Biosimilar competition saves US healthcare $21 billion

The US biosimilars market experienced dramatic growth in 2022, particularly for therapies helping to treat oncological and inflammatory conditions, Amgen suggested in a recent report.

Patient holding blue pills in their hands

Amgen’s 2022 market report has detailed how competition has driven savings across healthcare, estimating that a considerable number of biologics will be in competition with biosimilars in five to 10 years.

The data demonstrated that uptake in the US continues to grow and has created a large market share in most therapeutic areas where biosimilars have been launched. In the past three years, these sectors have experienced an average biosimilar share of 75 percent compared with 39 percent in the prior three years.

The report stated that 39 biosimilar products have been approved and 22 products have been launched since 2015, the year the first biosimilar was approved in the US. More interchangeable biosimilars are estimated to be approved and launched in the US in the next few years.

Vice president and head of US Value & Access at Amgen, Jen Norton commented: “This is good news…as the successful adoption of these medicines has increased competition and generally lowered treatment costs associated with biologic medicines.”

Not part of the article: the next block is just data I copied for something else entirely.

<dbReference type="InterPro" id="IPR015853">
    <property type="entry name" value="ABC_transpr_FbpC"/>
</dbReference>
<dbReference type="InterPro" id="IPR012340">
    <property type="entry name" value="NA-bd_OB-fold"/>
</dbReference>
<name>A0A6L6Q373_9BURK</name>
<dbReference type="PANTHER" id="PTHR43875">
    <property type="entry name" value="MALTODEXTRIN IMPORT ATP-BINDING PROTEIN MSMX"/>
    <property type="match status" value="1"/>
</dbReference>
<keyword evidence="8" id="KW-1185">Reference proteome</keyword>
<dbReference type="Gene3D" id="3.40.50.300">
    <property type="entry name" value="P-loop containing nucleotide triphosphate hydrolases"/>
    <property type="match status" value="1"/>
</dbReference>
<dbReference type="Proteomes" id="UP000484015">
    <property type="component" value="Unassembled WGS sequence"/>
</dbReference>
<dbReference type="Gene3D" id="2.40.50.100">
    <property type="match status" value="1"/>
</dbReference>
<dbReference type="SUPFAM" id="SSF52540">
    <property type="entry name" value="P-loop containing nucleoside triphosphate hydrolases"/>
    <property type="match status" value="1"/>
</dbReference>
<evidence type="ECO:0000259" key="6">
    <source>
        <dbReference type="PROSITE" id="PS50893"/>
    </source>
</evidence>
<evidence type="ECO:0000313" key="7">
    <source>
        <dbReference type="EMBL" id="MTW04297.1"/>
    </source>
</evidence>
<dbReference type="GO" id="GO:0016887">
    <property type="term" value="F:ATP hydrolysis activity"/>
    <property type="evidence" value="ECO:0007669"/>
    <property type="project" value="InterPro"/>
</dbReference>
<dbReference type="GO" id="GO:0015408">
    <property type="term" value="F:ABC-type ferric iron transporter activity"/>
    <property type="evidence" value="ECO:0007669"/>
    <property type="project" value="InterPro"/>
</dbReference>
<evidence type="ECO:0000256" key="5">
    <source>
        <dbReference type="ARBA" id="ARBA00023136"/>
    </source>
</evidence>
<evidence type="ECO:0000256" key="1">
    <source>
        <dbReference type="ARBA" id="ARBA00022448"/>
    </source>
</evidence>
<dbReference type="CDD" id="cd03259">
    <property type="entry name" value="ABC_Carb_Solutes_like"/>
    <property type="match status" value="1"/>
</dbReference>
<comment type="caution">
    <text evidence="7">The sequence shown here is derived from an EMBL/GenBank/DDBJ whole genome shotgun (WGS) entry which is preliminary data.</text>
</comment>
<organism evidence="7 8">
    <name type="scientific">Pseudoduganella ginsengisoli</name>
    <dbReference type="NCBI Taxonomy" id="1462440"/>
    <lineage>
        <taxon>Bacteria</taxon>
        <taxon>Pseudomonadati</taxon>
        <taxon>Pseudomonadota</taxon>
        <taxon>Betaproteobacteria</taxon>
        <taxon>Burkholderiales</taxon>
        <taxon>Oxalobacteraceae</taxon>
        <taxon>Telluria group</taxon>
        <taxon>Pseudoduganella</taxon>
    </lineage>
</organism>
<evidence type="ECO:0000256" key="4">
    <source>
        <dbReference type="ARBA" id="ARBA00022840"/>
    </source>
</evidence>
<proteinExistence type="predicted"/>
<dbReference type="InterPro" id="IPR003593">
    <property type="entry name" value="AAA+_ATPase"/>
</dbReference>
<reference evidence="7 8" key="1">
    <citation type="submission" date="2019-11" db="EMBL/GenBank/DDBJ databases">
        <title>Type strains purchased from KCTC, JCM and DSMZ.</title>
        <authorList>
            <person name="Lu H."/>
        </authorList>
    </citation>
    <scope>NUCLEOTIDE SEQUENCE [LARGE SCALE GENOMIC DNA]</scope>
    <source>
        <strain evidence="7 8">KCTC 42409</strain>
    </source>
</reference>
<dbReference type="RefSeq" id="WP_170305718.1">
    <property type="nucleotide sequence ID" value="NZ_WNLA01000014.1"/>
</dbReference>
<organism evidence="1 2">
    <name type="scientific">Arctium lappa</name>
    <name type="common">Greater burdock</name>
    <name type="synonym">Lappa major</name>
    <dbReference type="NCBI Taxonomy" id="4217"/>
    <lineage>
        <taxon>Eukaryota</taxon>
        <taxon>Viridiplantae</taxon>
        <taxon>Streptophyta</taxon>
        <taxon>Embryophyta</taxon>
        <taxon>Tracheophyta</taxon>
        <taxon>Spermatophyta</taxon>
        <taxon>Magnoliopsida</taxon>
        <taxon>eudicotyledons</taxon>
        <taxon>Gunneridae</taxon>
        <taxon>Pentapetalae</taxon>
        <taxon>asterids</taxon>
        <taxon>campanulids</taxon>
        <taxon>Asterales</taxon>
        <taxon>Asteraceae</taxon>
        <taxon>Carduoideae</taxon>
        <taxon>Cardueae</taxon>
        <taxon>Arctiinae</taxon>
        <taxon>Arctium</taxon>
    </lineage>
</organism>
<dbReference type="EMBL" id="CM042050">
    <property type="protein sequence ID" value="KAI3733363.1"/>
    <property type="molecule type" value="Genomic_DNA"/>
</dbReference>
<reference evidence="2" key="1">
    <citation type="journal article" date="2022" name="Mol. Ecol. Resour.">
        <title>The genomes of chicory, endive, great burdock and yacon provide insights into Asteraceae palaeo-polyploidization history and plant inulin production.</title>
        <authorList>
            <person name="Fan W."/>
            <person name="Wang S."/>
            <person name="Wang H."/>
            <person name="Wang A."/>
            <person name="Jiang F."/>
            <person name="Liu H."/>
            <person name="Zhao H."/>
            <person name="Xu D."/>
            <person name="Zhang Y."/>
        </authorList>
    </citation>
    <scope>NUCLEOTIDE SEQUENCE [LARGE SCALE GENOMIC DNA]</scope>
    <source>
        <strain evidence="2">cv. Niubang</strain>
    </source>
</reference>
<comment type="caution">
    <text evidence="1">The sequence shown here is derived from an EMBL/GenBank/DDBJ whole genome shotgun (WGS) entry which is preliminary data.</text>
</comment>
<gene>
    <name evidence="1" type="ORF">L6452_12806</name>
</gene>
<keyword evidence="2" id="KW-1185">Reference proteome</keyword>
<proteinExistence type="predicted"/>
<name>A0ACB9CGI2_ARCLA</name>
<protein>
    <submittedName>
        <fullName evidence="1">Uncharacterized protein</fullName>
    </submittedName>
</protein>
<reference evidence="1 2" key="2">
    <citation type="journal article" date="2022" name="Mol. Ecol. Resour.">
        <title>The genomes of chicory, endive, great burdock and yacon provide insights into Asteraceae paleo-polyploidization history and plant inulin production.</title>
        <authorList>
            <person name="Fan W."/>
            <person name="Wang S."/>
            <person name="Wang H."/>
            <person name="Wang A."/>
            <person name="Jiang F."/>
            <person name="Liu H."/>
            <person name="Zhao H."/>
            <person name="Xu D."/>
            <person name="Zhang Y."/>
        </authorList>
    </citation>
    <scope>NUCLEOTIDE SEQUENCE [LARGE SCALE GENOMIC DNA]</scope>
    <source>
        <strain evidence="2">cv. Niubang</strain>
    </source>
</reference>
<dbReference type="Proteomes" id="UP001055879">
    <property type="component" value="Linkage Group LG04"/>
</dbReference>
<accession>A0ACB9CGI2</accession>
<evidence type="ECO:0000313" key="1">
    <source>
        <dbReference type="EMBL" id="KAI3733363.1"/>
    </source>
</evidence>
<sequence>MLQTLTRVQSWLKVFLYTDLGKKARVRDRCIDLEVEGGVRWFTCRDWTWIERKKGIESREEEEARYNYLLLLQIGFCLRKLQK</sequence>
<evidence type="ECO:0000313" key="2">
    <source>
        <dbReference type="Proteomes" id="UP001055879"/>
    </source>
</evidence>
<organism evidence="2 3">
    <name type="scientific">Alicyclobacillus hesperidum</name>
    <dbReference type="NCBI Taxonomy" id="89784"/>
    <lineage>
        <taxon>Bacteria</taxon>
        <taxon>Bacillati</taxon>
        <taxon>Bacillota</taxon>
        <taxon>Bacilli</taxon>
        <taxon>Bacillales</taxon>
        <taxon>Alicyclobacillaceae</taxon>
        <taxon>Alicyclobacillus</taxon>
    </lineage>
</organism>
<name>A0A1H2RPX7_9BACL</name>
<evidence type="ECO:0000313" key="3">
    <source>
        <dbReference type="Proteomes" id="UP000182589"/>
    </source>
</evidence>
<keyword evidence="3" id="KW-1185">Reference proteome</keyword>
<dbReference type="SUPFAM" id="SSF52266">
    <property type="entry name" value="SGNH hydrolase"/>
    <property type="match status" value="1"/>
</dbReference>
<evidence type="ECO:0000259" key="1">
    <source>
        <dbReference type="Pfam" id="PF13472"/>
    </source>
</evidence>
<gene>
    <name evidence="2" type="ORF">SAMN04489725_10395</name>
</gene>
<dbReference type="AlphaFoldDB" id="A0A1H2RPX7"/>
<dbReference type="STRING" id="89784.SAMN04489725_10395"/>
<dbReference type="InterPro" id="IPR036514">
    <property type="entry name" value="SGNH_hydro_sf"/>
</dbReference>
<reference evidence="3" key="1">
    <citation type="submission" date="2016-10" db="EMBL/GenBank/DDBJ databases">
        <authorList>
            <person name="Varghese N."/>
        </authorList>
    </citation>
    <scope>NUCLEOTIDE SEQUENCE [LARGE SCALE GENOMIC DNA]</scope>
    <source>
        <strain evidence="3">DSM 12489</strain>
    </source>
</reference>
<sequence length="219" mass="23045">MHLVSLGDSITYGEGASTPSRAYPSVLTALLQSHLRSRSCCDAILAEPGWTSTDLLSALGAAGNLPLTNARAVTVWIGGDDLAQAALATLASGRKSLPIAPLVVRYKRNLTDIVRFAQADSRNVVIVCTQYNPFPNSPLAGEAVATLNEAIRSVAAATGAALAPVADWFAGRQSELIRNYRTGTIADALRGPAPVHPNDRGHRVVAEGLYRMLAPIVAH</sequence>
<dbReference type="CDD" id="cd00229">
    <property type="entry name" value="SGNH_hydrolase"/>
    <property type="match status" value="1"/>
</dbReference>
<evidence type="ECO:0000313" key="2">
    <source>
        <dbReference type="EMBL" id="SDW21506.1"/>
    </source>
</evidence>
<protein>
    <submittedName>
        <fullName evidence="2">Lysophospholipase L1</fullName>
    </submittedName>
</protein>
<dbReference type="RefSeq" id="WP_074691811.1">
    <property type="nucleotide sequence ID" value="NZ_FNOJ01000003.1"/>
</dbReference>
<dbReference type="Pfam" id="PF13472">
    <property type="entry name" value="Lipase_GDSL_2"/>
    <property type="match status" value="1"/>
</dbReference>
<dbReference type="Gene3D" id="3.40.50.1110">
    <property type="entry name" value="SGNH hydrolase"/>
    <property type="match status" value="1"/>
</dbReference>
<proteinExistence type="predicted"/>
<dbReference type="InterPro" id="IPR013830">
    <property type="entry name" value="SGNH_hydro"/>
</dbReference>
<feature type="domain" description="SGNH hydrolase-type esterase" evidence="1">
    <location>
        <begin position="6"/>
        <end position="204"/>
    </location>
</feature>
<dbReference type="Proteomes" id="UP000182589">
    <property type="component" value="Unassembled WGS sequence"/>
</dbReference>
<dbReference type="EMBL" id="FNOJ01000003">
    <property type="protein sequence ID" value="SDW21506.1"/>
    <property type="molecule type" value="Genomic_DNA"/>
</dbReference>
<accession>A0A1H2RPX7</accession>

According to the report, the reduction in drug spend for classes with biosimilar competition is estimated to have been $21 billion within a six-year period.

A rise in savings per quarter was recognised in this year’s data. In Q2, savings in drug spend due to biosimilar availability is estimated to be a substantial $3.2 billion. The autoimmune drug Humira® (adalimumab) has had seven biosimilars approved by the US Food and Drug Administration (FDA) for its reference product since entering the market. Seven more are expected to be launched in 2023. New biosimilars allow more companies to invest additional funds in novel, pioneering treatments.

Amgen identified that first-to-launch biosimilars tend to hold a higher portion of the market in comparison to products that are introduced later. Records revealed that these medications largely covered under the medical benefit are usually launched with a wholesale acquisition cost (WAC) of 10 to 57 percent lower than their reference product.

Laura Wingate, Education, Support & Advocacy executive vice president for the Crohn’s & Colitis Foundation described that “Biosimilars are another potential treatment option for the millions of Americans living with inflammatory-bowel disease (IBD).”